Talented teen brings colour to Tutume
Driving out of Tutume after a failed story recently, Voice Money’s attention was caught by a young man and his colourful assortment of goodies neatly laid out by the roadside.
Pulling over to investigate further, we discover the handmade flower pots, intricately painted in bright, eye-catching designs, are the work of Ookeditse Madobuzwa.
The 19-year-old tells us he mixes cement and sand together, using a fleece to mould the mortar into the design of his choice.
“I can make whatever design the customer wants,” declares the Tutume teen proudly.
As well as mortar, Madobuzwa uses wire, expertly twisting and bending the metal into all shapes and sizes to make his products, which aside from flower pots include various decorative items, like wall hangings and table ornaments.
Amongst his many offerings on display, a miniature, pale blue bicycle catches the eye and showcases the depth of the youngster’s talent.
Madobuzwa is also extremely handy with manila paper, and creates ornamental pieces to light up the home.
Explaining how he came to start his small business, the creative youth reveals that upon completing his Form 3 in 2019, he got a job with a local construction company.
However, the enterprise soon went bust leaving Madobuzwa unemployed and desperate.
With hunger knocking on the door, some quick planning was required to put food on the table.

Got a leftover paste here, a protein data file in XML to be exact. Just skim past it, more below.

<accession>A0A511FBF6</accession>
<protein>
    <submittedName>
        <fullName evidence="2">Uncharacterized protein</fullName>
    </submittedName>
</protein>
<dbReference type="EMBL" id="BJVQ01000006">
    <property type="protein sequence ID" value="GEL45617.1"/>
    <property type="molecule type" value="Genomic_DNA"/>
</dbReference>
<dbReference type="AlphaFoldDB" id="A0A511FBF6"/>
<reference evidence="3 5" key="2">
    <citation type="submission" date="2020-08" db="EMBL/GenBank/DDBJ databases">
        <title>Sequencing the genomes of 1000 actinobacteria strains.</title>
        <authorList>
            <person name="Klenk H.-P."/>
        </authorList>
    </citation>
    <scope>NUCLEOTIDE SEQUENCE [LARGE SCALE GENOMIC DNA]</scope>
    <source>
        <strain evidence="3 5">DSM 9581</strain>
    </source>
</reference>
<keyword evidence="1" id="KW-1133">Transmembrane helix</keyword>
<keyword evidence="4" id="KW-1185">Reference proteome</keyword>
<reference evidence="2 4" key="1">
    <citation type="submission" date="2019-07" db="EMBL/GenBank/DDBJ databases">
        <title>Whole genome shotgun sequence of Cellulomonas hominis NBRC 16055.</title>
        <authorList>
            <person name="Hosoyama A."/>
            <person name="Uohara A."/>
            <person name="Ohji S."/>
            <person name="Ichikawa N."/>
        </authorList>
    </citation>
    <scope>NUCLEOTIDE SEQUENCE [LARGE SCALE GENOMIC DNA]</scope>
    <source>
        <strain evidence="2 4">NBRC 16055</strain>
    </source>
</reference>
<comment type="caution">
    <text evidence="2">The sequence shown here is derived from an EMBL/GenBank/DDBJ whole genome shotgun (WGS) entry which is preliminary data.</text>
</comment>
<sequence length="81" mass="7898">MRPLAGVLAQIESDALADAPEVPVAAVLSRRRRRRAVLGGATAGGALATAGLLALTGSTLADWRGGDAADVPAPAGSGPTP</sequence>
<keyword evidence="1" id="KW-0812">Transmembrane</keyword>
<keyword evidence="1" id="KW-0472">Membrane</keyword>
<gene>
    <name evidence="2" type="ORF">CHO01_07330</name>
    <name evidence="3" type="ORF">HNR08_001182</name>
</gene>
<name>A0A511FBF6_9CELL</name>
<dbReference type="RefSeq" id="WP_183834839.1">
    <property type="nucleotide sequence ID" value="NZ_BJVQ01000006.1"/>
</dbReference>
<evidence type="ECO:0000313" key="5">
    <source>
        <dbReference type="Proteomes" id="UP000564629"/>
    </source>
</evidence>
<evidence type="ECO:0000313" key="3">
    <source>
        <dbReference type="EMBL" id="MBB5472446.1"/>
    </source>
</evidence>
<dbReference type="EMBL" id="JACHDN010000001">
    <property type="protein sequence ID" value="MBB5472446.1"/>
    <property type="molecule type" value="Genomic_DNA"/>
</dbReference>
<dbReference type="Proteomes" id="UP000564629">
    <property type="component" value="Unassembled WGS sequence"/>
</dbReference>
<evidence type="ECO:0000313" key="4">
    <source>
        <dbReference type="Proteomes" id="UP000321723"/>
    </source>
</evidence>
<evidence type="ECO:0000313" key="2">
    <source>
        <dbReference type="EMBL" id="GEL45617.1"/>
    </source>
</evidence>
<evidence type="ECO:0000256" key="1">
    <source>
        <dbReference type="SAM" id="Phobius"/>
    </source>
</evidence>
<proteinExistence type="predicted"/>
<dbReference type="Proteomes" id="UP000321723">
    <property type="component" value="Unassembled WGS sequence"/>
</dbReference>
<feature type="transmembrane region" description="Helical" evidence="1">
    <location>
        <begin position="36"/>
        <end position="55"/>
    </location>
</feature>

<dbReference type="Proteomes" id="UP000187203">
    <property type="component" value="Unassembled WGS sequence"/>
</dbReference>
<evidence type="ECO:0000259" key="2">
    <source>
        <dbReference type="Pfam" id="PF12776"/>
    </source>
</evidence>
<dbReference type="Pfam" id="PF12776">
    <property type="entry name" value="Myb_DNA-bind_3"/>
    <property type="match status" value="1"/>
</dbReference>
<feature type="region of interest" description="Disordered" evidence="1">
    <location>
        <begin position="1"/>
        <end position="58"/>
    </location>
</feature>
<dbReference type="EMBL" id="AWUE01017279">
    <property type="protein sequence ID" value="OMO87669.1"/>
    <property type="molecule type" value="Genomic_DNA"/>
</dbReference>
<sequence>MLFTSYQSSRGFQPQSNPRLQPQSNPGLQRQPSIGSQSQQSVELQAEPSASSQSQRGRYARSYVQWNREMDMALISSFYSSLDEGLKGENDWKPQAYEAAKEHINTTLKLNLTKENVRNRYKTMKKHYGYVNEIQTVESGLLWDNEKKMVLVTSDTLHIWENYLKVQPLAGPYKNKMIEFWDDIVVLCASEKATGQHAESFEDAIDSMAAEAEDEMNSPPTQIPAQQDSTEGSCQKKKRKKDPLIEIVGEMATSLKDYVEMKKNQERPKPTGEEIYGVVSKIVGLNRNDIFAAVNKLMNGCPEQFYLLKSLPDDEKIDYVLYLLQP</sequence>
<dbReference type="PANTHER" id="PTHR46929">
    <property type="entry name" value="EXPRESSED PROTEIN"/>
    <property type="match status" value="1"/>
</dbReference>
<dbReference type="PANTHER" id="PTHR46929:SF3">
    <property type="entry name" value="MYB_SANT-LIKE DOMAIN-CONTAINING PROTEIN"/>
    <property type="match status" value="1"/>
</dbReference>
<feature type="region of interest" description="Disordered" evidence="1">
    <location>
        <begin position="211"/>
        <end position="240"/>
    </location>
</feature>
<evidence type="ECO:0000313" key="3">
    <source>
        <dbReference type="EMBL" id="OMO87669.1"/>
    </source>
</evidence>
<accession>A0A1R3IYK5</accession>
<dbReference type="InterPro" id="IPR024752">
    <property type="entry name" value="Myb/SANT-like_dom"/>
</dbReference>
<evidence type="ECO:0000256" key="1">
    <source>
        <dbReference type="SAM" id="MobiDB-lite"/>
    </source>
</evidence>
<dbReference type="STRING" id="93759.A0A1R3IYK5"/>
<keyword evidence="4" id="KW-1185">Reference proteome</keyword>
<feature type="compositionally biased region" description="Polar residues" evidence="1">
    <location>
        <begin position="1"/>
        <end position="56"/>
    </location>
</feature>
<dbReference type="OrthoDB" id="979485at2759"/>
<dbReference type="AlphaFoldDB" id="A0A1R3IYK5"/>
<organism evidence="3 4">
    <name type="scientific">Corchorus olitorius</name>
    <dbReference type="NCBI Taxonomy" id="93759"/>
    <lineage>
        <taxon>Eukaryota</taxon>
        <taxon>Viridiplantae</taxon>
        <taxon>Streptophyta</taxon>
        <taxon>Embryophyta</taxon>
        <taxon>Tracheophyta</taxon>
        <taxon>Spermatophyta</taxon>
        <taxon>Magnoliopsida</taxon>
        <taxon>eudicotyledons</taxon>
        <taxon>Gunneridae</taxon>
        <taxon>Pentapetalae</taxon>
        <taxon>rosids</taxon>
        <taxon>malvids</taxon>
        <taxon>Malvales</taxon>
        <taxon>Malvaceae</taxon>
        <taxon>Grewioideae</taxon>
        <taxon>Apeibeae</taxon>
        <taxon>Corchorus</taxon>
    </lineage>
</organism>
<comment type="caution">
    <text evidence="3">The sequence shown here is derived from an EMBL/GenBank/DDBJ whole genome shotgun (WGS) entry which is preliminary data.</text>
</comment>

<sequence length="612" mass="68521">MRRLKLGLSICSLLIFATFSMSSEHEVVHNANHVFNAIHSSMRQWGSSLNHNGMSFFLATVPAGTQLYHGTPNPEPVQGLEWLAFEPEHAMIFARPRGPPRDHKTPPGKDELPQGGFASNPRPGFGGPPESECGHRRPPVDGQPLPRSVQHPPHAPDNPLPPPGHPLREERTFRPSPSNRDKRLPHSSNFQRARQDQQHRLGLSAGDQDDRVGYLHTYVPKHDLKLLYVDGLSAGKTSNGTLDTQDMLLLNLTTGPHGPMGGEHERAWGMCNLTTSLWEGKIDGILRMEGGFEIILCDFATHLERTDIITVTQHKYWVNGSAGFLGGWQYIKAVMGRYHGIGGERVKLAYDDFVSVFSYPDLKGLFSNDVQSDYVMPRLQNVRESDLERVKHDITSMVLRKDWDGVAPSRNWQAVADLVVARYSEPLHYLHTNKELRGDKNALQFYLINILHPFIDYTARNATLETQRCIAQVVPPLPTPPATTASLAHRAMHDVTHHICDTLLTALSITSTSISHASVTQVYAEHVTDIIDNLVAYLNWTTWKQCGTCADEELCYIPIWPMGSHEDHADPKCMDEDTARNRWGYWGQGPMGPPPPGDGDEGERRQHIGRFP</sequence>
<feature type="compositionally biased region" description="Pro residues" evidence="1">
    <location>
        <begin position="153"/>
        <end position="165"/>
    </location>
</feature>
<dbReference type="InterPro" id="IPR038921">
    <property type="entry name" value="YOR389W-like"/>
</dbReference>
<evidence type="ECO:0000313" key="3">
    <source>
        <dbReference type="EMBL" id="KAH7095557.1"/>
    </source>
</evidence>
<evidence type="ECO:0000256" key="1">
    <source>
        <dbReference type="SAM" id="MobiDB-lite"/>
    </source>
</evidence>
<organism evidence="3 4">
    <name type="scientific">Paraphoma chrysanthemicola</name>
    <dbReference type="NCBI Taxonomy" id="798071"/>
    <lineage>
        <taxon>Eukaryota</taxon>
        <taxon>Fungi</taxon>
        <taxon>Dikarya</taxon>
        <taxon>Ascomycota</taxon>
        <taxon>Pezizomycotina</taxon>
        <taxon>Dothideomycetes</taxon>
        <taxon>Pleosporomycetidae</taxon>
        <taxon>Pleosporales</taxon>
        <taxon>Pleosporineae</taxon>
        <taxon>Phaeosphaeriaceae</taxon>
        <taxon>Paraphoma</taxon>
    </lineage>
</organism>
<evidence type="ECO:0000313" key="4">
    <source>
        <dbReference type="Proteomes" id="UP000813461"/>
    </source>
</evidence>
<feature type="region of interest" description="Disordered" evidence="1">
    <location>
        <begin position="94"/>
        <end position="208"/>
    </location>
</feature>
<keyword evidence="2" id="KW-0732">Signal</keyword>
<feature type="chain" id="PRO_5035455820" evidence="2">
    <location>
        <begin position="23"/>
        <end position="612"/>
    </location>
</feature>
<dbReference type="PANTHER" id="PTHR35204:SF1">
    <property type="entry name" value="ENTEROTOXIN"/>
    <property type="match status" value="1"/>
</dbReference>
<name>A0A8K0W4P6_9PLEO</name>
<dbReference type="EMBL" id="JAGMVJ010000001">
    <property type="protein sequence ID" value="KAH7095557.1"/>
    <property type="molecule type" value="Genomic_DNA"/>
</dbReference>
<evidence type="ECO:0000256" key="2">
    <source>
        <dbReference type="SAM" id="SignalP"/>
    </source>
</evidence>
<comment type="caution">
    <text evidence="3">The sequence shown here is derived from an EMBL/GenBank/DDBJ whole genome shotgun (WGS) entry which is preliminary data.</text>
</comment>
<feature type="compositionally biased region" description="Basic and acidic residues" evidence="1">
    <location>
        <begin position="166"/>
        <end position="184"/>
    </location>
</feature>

“According to my research, I found that most Tutume residents are fond of growing flowers and plants in their homes. And I realised no one makes flower pots in the village!”
Intent on filling the gap but with no formal training in flower-pot making, Madobuzwa contacted a friend from nearby Sebina, Thabo Maja, for a crash course in the art.
Backed by his mate’s words of wisdom and the knowledge he gained from studying Art at Pandagala Junior Secondary School, the determined teenager set to work.
By November, he was exhibiting his pieces along the busy main road of Magapatona ward, where he has become a common sight.
“To me, a flower pot, more especially the colourful ones, gives the garden life. It also helps those who like flowers but are staying in rented places; they can grow them inside the pots and when they move to another place it becomes easy to carry,” he tells Voice Money, adding his products are suitable for both indoors and in the yard.
“They make a smaller space seem bigger, and, when placed in the house, it makes it more welcoming and homely,” says Madobuzwa.
Although he admits the materials he uses are costly, especially oil paints, and while showcasing his work on the street leaves him open to the elements, particularly the scorching sun and recent rains, the undeterred Madobuzwa plans to register his hustle as an official business.
“I have passion for playing with colours so it becomes easy for me to wake up to the flower pots trade every day. I do not have any intention of quitting any time soon; I want my business to grow!” concludes Madobuzwa, whose flower pots are priced between P50 and P100, while his decorative pieces range from P30 to P100.